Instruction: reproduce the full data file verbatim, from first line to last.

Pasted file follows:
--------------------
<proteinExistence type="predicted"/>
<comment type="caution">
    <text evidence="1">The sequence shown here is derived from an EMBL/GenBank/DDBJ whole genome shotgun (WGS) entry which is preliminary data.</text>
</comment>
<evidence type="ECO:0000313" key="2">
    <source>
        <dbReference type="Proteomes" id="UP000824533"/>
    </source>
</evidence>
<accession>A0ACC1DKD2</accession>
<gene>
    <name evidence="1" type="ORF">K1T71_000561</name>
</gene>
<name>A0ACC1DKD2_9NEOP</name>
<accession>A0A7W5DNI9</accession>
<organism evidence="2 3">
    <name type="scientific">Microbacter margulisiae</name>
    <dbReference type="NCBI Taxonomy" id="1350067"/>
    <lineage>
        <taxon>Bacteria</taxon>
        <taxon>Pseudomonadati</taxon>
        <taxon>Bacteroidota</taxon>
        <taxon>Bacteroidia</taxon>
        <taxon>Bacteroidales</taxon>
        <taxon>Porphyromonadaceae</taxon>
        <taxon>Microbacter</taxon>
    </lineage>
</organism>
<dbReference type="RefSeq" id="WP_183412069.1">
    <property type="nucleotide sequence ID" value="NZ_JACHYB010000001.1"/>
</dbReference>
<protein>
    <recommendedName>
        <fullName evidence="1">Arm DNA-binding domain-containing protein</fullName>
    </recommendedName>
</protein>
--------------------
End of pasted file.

<proteinExistence type="predicted"/>
<comment type="caution">
    <text evidence="1">The sequence shown here is derived from an EMBL/GenBank/DDBJ whole genome shotgun (WGS) entry which is preliminary data.</text>
</comment>
<evidence type="ECO:0000313" key="2">
    <source>
        <dbReference type="Proteomes" id="UP000824533"/>
    </source>
</evidence>
<accession>A0ACC1DKD2</accession>
<gene>
    <name evidence="1" type="ORF">K1T71_000561</name>
</gene>
<name>A0ACC1DKD2_9NEOP</name>
<accession>A0A7W5DNI9</accession>
<organism evidence="2 3">
    <name type="scientific">Microbacter margulisiae</name>
    <dbReference type="NCBI Taxonomy" id="1350067"/>
    <lineage>
        <taxon>Bacteria</taxon>
        <taxon>Pseudomonadati</taxon>
        <taxon>Bacteroidota</taxon>
        <taxon>Bacteroidia</taxon>
        <taxon>Bacteroidales</taxon>
        <taxon>Porphyromonadaceae</taxon>
        <taxon>Microbacter</taxon>
    </lineage>
</organism>
<dbReference type="RefSeq" id="WP_183412069.1">
    <property type="nucleotide sequence ID" value="NZ_JACHYB010000001.1"/>
</dbReference>
<protein>
    <recommendedName>
        <fullName evidence="1">Arm DNA-binding domain-containing protein</fullName>
    </recommendedName>
</protein>